The key to keeping our information secure is our people, so how do we create a risk management culture?

Training and awareness

It is important that a company ensures that all personnel who are assigned information security responsibilities are competent to perform the required information security tasks.  The company therefore should provide the necessary training and awareness to those staff that are involved in: 

  • Establishing, implementing, operating, monitoring, reviewing, maintaining and improving an information security management system (ISMS)
  • Carrying out risk assessments
  • The incident response team
  • IT security
  • Physical security
  • Carrying out security audits and reviews.

In addition, a company needs to provide general training and awareness to all staff regarding:

  • The risks that the company faces with respect to their day-to-day tasks
  • Use of the company’s information security policies and procedures
  • Complying with legal and regulatory requirements and contractual security obligations relevant to the information security management.

Risk Management Culture

An important aspect of risk control is to engender a risk management culture within the company to ensure that management and employee thinking, attitudes, behaviour, processes and practices towards risk at all levels of the company become an integral daily part of the way the company operates. 

Developing a risk management culture is a critical part of the risk management process.  It is also one of the most difficult aspects to achieve as building a cultural awareness with the necessary management and employee competence, knowledge and capability takes time. In addition, business attitudes change and the company faces a changing mind-set and behaviour within their workforce.

The organization should define what a risk culture should look like for its organization, and consider what different stakeholder groups need from risk management.

Risk management culture should be established as a collective effort of stakeholders across the company.  A risk management culture will of course depend on the nature, scale and complexity of the company, however it should exhibit the following features: 

  • Clear evidence of support from the top management of the company
  • Clear understanding of the role of risk and the benefits of risk management throughout the company
  • Staff across the company have an awareness of risk management, their roles and responsibilities; and personnel across the organization have sufficient risk management skills, knowledge and competence in line with the risk role/ risk element of any role they are required to perform on a daily basis
  • Risk management is an automatic aspect of working practices - staff should consider risk without being prompted
  • Open and honest discussion around risk
  • Risk information is shared across the company and lessons learned from actual
    incidents
  • Risk management is part of company performance. 

Awareness Programme

An awareness programme should begin with the support of senior management.  Ideally the CEO should launch the programme by, for example, sending an e-mail message, which briefly summarises, the risks and threats and states that security is the responsibility of everyone in the company.  It is also a good idea to incorporate relevant information security content into other training programmes, for example, staff induction and training concerning how to do a particular job role.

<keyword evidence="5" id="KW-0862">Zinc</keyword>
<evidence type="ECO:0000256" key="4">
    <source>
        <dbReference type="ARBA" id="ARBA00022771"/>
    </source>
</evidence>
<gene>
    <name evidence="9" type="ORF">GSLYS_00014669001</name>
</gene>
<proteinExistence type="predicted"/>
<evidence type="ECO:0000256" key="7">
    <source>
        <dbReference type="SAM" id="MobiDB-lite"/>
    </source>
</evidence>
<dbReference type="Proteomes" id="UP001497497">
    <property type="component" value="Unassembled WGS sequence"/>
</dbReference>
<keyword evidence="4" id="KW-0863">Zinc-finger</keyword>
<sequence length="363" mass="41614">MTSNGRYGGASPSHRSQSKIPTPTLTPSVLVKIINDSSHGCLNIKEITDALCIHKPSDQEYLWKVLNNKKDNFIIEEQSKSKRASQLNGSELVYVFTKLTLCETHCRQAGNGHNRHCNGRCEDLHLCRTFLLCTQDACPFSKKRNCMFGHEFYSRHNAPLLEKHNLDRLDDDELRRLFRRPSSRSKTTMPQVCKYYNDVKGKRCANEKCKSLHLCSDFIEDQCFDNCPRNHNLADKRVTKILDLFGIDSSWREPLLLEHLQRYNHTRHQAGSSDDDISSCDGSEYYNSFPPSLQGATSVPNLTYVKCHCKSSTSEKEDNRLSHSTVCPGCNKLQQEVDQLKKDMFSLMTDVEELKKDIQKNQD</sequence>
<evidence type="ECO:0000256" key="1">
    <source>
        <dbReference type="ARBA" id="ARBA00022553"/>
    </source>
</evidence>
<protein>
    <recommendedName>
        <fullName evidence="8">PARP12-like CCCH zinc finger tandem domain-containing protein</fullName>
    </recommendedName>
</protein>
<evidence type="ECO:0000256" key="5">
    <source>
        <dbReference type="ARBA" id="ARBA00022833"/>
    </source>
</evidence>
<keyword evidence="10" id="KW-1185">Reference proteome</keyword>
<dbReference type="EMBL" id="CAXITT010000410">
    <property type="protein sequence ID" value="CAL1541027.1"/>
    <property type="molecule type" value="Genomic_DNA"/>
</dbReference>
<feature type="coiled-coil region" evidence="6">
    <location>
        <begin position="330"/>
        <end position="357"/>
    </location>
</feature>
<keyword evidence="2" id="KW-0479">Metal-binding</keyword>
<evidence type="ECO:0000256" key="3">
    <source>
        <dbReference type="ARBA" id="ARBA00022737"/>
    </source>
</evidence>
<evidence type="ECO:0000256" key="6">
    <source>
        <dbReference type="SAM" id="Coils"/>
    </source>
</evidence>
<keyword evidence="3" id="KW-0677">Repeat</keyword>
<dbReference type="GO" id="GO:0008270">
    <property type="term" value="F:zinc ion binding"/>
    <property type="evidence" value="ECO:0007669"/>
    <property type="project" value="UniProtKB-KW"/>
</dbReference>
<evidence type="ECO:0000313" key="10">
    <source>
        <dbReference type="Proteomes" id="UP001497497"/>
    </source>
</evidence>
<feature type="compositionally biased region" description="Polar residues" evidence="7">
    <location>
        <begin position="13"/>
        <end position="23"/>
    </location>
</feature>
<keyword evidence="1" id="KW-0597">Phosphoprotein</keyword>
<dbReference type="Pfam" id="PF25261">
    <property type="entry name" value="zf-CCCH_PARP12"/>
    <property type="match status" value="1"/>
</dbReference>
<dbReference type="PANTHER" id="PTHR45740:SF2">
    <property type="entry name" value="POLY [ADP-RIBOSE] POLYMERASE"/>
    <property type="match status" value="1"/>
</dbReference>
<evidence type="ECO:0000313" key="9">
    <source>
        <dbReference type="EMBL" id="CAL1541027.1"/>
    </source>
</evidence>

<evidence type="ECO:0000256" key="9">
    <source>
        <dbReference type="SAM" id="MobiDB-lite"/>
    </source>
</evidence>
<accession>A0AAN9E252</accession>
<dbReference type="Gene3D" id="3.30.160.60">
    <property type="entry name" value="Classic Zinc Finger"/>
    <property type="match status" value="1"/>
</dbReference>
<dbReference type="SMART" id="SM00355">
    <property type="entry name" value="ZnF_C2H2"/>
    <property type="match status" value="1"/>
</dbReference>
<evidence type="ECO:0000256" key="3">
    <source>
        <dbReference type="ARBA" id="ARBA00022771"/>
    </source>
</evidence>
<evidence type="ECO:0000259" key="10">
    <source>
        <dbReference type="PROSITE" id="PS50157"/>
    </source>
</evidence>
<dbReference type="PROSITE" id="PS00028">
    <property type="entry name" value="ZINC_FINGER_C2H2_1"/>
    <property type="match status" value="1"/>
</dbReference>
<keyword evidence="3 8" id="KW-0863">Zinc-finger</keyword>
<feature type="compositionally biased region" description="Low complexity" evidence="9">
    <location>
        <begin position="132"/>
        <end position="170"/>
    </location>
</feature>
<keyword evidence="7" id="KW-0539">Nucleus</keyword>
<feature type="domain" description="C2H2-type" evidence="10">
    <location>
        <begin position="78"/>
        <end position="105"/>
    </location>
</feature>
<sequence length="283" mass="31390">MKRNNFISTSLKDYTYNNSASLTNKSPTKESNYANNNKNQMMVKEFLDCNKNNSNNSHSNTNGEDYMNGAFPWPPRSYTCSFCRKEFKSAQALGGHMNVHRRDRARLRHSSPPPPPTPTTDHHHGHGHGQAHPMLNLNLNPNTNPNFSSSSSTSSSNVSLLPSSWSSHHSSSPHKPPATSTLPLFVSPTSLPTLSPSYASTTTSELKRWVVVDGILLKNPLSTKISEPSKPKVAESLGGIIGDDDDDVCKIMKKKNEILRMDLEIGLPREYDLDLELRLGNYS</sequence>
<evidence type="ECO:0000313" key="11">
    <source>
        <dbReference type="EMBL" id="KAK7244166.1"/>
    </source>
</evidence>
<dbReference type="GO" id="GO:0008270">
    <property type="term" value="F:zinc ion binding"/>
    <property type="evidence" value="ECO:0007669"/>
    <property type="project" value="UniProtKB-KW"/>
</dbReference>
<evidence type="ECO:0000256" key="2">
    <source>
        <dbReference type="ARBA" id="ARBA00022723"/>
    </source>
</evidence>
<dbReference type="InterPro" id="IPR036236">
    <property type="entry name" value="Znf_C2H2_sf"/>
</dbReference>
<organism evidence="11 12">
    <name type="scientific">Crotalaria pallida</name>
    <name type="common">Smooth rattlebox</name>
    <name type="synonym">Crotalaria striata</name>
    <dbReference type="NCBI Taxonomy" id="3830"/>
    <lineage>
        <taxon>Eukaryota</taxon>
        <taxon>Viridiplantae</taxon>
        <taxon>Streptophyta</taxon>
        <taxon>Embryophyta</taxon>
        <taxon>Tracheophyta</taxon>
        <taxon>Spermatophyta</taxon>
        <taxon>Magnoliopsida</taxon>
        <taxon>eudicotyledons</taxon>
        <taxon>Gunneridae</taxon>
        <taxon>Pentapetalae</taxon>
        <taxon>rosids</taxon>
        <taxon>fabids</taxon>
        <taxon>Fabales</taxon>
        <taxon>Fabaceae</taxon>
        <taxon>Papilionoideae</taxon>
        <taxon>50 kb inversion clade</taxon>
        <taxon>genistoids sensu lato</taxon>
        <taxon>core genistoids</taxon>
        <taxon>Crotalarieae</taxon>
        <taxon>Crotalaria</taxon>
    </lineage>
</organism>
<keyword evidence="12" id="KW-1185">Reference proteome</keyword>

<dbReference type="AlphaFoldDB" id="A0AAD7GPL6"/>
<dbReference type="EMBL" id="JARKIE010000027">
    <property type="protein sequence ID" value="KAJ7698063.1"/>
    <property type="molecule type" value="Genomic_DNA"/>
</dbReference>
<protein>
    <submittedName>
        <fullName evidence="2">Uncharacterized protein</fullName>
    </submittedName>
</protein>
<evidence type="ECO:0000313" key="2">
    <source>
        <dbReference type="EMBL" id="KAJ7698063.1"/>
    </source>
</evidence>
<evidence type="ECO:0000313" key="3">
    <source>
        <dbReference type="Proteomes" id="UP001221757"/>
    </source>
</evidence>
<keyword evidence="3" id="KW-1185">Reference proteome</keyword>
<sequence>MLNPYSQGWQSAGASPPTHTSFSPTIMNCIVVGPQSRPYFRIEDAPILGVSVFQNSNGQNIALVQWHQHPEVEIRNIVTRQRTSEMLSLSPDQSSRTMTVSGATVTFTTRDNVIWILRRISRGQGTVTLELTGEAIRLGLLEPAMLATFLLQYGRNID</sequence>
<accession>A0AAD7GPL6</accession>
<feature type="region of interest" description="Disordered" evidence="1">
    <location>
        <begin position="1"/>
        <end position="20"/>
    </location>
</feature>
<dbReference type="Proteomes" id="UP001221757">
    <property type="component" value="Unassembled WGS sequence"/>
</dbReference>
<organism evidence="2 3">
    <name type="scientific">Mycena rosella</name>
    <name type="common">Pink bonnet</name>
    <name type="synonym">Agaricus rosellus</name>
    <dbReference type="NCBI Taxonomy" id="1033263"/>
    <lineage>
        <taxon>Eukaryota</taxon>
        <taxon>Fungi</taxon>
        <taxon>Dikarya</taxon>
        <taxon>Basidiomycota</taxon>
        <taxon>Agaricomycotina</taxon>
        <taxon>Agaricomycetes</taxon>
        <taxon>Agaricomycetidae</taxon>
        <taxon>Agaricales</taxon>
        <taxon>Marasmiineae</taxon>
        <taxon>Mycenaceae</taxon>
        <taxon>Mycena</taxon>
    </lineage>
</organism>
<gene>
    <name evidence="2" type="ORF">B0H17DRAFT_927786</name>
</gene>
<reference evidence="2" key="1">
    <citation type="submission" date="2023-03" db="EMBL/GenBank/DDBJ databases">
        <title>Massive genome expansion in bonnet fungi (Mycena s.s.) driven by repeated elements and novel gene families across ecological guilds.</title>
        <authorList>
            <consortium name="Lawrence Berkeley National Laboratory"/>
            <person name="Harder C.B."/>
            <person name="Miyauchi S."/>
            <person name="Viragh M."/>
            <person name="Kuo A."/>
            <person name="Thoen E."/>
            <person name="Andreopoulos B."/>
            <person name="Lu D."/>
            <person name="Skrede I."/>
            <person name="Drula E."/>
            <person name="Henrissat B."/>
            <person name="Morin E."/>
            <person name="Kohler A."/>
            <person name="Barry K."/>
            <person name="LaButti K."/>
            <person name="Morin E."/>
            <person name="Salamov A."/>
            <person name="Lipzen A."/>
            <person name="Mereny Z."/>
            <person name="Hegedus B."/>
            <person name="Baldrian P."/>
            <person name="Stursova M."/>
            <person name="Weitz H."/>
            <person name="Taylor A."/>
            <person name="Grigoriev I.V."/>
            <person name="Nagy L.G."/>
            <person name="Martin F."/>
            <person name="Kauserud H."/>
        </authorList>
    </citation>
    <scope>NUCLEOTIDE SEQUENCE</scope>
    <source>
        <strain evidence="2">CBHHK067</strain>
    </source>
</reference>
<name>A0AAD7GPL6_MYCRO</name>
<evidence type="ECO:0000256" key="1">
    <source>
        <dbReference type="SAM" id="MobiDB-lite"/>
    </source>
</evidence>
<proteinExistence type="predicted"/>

Distribute security awareness tips by e-mail on a regular basis.  Tips should advise of best practices and reinforce policy. 

Here are a few topics to start off with: 

  • Viruses and other malicious software
  • Passwords
  • Workstation, PC and laptop security
  • Business continuity
  • Destruction of sensitive material
  • Taking photographs
  • Use of mobile devices
  • Social engineering and not being afraid to say no
  • Operational security
  • Back up your data
  • Security incidents.

Additional awareness methods include having security luncheons and seminars, a security web site and awareness posters.  The awareness site should have a security representative to assist in the awareness programme and address security incidents. 

Having an information security day is another effective way to bring security to the forefront of everyone's mind. Security audits also raise awareness. Consider implementing office space reviews and annual self-assessment surveys.

The key is to make security a part of everyone's day without being obnoxious or repetitive.  

An awareness programme: 

  • Requires creativity and constant care and attention
  • Cannot be conducted in a vacuum
  • Must ensure that information security is not seen as a negative thing but a positive enabler for business.

Finally, management should lead by example: if management believes in information security and it explains why, it is much easier to bring staff around to management’s way of thinking. 

To learn more about how you can reduce and manage information security risks including real life examples of threats and vulnerabilities BSI have published Information Security Risk Management: Handbook for ISO/IEC 27001

 

What Professional Security Magazine say about the Information Security Risk Management Handbook:

 “How to manage the risks of insider trading, and disgruntled staff hacking into computer systems and stealing? This well laid out book takes you through the risk assessment, and controls (’a measure that is modifying risk’), and not forgetting monitoring and reviews (all documented)…” 

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